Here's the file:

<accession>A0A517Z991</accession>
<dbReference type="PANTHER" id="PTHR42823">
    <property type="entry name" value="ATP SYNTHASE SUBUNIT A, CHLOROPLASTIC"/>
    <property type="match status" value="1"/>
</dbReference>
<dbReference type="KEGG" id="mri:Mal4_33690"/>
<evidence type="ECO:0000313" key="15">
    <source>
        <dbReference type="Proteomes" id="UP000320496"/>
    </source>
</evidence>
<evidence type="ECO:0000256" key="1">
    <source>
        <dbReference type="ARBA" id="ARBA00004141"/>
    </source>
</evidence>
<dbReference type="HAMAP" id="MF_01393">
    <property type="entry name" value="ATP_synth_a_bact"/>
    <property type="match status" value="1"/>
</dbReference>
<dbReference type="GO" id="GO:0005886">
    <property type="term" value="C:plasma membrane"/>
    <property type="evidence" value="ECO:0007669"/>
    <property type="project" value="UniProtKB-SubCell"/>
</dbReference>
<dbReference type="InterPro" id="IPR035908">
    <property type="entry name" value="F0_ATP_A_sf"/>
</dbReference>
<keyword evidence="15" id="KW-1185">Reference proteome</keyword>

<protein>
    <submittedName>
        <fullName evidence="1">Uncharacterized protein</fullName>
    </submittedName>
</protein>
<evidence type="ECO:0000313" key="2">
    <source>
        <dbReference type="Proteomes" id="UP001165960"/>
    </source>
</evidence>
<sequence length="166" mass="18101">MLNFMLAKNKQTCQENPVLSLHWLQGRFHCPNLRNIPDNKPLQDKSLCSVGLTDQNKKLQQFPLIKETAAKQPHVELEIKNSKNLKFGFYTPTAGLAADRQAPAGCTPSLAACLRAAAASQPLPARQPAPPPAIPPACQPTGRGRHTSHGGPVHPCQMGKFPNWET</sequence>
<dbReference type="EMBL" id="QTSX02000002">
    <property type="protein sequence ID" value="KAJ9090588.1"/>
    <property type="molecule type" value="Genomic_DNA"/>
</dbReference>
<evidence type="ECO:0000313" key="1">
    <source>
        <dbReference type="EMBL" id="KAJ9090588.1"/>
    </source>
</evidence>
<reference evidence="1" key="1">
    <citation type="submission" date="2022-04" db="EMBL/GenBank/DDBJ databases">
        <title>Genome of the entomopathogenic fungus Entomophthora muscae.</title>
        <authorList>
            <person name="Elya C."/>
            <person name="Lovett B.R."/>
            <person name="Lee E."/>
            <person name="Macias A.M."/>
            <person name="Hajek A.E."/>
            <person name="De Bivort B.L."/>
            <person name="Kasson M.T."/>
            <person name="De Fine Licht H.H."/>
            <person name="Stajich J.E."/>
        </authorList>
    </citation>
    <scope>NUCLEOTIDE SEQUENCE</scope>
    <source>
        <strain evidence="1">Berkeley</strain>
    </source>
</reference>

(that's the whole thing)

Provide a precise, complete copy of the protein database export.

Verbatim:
<accession>A0A517Z991</accession>
<dbReference type="PANTHER" id="PTHR42823">
    <property type="entry name" value="ATP SYNTHASE SUBUNIT A, CHLOROPLASTIC"/>
    <property type="match status" value="1"/>
</dbReference>
<dbReference type="KEGG" id="mri:Mal4_33690"/>
<evidence type="ECO:0000313" key="15">
    <source>
        <dbReference type="Proteomes" id="UP000320496"/>
    </source>
</evidence>
<evidence type="ECO:0000256" key="1">
    <source>
        <dbReference type="ARBA" id="ARBA00004141"/>
    </source>
</evidence>
<dbReference type="HAMAP" id="MF_01393">
    <property type="entry name" value="ATP_synth_a_bact"/>
    <property type="match status" value="1"/>
</dbReference>
<dbReference type="GO" id="GO:0005886">
    <property type="term" value="C:plasma membrane"/>
    <property type="evidence" value="ECO:0007669"/>
    <property type="project" value="UniProtKB-SubCell"/>
</dbReference>
<dbReference type="InterPro" id="IPR035908">
    <property type="entry name" value="F0_ATP_A_sf"/>
</dbReference>
<keyword evidence="15" id="KW-1185">Reference proteome</keyword>

<protein>
    <submittedName>
        <fullName evidence="1">Uncharacterized protein</fullName>
    </submittedName>
</protein>
<evidence type="ECO:0000313" key="2">
    <source>
        <dbReference type="Proteomes" id="UP001165960"/>
    </source>
</evidence>
<sequence length="166" mass="18101">MLNFMLAKNKQTCQENPVLSLHWLQGRFHCPNLRNIPDNKPLQDKSLCSVGLTDQNKKLQQFPLIKETAAKQPHVELEIKNSKNLKFGFYTPTAGLAADRQAPAGCTPSLAACLRAAAASQPLPARQPAPPPAIPPACQPTGRGRHTSHGGPVHPCQMGKFPNWET</sequence>
<dbReference type="EMBL" id="QTSX02000002">
    <property type="protein sequence ID" value="KAJ9090588.1"/>
    <property type="molecule type" value="Genomic_DNA"/>
</dbReference>
<evidence type="ECO:0000313" key="1">
    <source>
        <dbReference type="EMBL" id="KAJ9090588.1"/>
    </source>
</evidence>
<reference evidence="1" key="1">
    <citation type="submission" date="2022-04" db="EMBL/GenBank/DDBJ databases">
        <title>Genome of the entomopathogenic fungus Entomophthora muscae.</title>
        <authorList>
            <person name="Elya C."/>
            <person name="Lovett B.R."/>
            <person name="Lee E."/>
            <person name="Macias A.M."/>
            <person name="Hajek A.E."/>
            <person name="De Bivort B.L."/>
            <person name="Kasson M.T."/>
            <person name="De Fine Licht H.H."/>
            <person name="Stajich J.E."/>
        </authorList>
    </citation>
    <scope>NUCLEOTIDE SEQUENCE</scope>
    <source>
        <strain evidence="1">Berkeley</strain>
    </source>
</reference>